Rio Tinto, division Fer et Titane, de Sorel, commencera la production d’oxyde de scandium de haute qualité qui pourra entrer dans la production d’alliages d’aluminium à ses alumineries du Saguenay-Lac-Saint-Jean, et ce, à la suite de travaux de recherche et développement réalisés au Centre de recherche et développement d’Arvida. La société a fait l’annonce de la construction d’une nouvelle usine de démonstration au coût de 7,5 M$ ayant une capacité annuelle de 3 tonnes à Sorel. En conférence de presse virtuelle, M. Stéphane Leblanc, directeur exécutif de Rio Tinto Fer et Titane, a expliqué que l’oxyde de scandium sera tiré des résidus provenant de sa mine d’ilménite de Havre Saint-Pierre pour être transformé à Sorel dans le cadre du projet sous la marque commerciale Element North 21. L’oxyde de scandium est un minerai métallique entrant dans la production de batteries, d’équipements médicaux au laser, mais aussi dans la production d’alliages d’aluminium. L’utilisation de seulement 0.1 % à 0.2 % d’oxyde de scandium suffit pour modifier considérablement les propriétés mécaniques de l’aluminium. Présentement, les Chinois sont les principaux producteurs mondiaux d’oxyde de scandium avec un volume annuel de 15 tonnes. L’oxyde de scandium est aussi utilisé pour améliorer les performances des piles à combustible à oxyde solide, lesquelles sont utilisées comme source d’énergie pour les centres de données et les hôpitaux, ainsi que dans des produits de niche tels que les lasers et l’éclairage des stades ou des studios. Il est également utilisé pour produire des alliages mères aluminium-scandium à haute performance pour l’industrie aérospatiale, la défense et l’impression 3D. M. Leblanc a souligné le travail de collaboration qui a été réalisé entre les centres de recherche et développement de Sorel et d’Arvida, ayant conduit à la mise au point des procédés de transformation pour ce matériel hautement spécialisé. Selon les projections, la demande pour l’oxyde de scandium est appelée à croître de façon importante, d’ici 2028, pour atteindre plusieurs centaines de tonnes, en raison de l’expansion dans les secteurs des télécommunications, du transport et la production de batteries, ce qui permettrait l’ajout de modules de production supplémentaires. Le projet d’usine-pilote a reçu le soutien financier de 750 000 $ provenant pour une part de 500 000 $ du ministère de l’Énergie et des Ressources naturelles et 350 000 $ du programme Essor. Pour le ministre de l’Énergie et des Ressources naturelles Jonatan Julien, le projet de valorisation de l’oxyde de scandium de Rio Tinto Fer et Titane est un exemple concret de valorisation de nos résidus miniers. « Il témoigne de notre capacité d’innover et de saisir des occasions d’affaires dans un marché en croissance et dans un contexte visant à renforcer la sécurité de nos approvisionnements. Cette entreprise a le potentiel de devenir un important fournisseur hors Chine dans le domaine du scandium », a-t-il déclaré. S elon le ministre de l’Économie et de l’Innovation du Québec, Pierre Fitzgibbon, l’étape qui vient d’être franchie aujourd’hui par Rio Tinto Fer et Titane a le potentiel de positionner le Québec comme leader mondial de l’extraction de scandium et de sa commercialisation. Il ouvre la porte aux applications scandium-aluminium pour d’autres organisations membres du Réseau de transformation métallique du Québec.Denis Villeneuve, Initiative de journalisme local, Le Quotidien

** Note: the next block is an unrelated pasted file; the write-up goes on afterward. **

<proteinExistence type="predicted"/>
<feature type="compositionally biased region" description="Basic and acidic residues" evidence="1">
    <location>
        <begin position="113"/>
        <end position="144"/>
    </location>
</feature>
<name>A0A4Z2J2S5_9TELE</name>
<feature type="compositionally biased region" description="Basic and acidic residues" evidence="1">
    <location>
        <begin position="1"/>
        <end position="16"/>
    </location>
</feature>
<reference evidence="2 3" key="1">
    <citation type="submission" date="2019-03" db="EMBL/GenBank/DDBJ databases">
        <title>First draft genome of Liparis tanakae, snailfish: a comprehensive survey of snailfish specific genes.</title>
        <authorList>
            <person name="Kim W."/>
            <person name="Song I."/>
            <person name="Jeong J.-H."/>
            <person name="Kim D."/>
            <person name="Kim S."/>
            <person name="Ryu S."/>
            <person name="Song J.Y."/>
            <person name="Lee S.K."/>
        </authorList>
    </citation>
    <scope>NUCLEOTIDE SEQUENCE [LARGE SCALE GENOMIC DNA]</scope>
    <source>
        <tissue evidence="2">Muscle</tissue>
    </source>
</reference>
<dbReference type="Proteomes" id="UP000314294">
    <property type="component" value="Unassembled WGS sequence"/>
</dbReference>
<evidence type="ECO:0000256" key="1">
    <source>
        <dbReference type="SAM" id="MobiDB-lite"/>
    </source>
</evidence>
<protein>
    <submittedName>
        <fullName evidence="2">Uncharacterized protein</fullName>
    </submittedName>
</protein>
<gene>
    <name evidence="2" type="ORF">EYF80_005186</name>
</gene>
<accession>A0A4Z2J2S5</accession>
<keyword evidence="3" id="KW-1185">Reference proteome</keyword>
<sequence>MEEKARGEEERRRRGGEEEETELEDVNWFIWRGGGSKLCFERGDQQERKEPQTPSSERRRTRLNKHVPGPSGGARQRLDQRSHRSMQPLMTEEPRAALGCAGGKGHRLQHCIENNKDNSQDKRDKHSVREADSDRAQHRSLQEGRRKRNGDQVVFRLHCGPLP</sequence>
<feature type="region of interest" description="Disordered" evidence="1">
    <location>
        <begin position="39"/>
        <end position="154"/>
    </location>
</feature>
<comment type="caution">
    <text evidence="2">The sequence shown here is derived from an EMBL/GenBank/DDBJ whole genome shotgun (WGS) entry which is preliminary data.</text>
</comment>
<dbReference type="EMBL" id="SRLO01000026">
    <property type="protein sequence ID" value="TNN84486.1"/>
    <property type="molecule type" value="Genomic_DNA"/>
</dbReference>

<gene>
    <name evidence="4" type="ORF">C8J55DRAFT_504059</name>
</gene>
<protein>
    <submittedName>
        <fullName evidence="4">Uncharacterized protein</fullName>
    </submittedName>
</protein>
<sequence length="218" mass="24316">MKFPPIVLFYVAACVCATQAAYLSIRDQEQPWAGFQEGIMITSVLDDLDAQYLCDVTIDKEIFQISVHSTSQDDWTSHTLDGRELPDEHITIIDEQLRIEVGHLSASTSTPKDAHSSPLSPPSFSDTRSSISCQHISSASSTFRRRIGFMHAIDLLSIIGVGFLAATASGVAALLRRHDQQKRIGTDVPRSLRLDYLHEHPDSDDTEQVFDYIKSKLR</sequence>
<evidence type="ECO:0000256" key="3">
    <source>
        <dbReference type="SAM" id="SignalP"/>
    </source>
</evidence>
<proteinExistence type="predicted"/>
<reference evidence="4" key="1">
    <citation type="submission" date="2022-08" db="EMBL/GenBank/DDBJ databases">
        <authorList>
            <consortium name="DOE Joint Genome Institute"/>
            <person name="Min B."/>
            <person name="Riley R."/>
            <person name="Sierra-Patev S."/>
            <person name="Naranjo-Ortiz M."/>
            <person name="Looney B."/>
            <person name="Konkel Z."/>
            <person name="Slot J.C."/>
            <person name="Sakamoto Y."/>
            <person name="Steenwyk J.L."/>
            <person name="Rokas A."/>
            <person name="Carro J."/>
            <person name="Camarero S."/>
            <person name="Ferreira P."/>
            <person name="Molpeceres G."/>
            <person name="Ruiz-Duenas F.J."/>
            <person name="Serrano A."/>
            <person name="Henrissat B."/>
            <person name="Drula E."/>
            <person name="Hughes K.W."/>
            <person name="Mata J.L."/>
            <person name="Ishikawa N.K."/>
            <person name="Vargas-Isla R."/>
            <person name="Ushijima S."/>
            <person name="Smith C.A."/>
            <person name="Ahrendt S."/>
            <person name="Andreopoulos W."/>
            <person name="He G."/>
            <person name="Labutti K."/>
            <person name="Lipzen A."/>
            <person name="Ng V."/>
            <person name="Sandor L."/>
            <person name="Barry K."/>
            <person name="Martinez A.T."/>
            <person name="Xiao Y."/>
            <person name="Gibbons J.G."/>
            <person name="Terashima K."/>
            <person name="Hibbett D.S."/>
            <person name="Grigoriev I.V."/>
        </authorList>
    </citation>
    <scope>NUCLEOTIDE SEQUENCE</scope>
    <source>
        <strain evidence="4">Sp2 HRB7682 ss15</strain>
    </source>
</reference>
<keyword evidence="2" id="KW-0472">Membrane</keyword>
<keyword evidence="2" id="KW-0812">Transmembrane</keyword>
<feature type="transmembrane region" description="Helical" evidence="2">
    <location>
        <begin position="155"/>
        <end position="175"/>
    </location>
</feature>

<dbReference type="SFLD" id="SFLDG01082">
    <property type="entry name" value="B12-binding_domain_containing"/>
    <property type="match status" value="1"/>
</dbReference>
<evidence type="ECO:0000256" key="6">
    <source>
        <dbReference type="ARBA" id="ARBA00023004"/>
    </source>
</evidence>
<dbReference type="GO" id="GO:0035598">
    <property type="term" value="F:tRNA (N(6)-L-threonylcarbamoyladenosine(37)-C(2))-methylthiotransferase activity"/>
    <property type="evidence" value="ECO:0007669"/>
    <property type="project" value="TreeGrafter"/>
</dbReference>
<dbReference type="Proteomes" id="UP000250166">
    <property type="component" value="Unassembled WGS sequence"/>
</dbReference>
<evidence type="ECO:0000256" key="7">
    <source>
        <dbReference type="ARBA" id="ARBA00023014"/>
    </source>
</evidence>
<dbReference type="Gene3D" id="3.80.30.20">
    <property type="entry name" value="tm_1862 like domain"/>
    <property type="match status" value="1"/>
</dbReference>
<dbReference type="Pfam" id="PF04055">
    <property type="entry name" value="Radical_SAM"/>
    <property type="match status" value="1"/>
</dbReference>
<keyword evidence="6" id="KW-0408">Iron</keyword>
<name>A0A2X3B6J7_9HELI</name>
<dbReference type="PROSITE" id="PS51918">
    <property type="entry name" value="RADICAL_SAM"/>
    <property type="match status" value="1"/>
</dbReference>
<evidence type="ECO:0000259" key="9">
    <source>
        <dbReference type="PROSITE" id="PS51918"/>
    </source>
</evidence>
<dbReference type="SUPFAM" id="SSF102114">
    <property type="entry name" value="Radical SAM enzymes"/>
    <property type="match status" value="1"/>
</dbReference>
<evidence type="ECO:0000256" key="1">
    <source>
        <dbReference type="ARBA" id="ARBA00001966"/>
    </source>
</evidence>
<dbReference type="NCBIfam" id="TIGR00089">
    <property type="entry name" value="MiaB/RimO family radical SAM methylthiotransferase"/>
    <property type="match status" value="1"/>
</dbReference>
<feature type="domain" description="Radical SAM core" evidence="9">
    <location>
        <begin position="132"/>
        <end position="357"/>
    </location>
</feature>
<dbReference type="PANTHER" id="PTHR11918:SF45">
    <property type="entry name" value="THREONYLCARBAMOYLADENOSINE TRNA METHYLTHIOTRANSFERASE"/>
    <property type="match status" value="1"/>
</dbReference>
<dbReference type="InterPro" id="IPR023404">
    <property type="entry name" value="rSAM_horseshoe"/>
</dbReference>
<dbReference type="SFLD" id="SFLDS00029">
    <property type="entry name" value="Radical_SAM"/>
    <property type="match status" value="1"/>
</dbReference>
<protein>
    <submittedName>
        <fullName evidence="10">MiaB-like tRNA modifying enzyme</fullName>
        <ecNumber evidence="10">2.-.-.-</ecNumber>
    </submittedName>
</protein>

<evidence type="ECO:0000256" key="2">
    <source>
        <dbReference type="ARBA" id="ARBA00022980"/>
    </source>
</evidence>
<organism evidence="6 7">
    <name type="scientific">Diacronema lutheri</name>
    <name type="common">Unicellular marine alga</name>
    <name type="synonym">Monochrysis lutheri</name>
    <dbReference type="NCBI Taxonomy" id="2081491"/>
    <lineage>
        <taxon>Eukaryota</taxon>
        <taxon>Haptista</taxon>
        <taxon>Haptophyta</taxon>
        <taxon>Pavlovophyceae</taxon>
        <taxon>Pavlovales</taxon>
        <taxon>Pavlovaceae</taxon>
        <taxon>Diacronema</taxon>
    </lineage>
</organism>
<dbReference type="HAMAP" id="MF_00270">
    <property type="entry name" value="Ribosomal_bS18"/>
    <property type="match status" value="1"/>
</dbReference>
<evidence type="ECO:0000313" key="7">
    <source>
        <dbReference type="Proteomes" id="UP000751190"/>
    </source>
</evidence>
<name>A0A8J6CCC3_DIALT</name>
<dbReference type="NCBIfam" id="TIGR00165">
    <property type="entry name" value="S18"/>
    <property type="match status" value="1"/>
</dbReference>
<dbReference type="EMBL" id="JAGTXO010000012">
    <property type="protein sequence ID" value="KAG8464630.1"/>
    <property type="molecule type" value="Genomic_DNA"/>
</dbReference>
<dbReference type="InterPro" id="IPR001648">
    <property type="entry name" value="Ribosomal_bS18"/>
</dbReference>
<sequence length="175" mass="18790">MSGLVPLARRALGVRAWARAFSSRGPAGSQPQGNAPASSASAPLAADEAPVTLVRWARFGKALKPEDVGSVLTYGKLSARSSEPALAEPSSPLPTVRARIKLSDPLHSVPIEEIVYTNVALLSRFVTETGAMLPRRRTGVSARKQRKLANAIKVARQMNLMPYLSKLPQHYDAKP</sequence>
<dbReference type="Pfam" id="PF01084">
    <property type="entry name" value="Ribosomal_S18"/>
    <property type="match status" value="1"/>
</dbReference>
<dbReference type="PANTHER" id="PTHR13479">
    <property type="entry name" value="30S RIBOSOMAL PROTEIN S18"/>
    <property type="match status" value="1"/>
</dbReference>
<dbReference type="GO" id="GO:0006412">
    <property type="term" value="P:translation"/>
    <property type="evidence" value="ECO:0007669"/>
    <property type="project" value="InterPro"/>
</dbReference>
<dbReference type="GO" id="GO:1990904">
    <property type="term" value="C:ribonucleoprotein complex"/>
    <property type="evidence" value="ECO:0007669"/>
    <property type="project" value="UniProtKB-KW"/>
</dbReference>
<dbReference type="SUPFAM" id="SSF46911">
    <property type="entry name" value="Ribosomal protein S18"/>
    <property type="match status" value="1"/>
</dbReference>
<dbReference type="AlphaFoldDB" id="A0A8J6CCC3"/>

In a blog post published on Friday, the EU's top diplomat Josep Borrell said Ethiopian Prime Minister Abiy Ahmed now needed to live up to the Nobel Peace Prize he was awarded in 2019 by doing all it takes to end the conflict in Tigray. "We are ready to help, but unless there is access for humanitarian aid operators, the EU cannot disburse the planned budget support to the Ethiopian government," Borrell said.
U.S. president-elect Joe Biden has unveiled a $1.9 trillion coronavirus plan to turn the tide on the pandemic, speeding up the vaccine rollout and providing financial help to individuals, governments and businesses.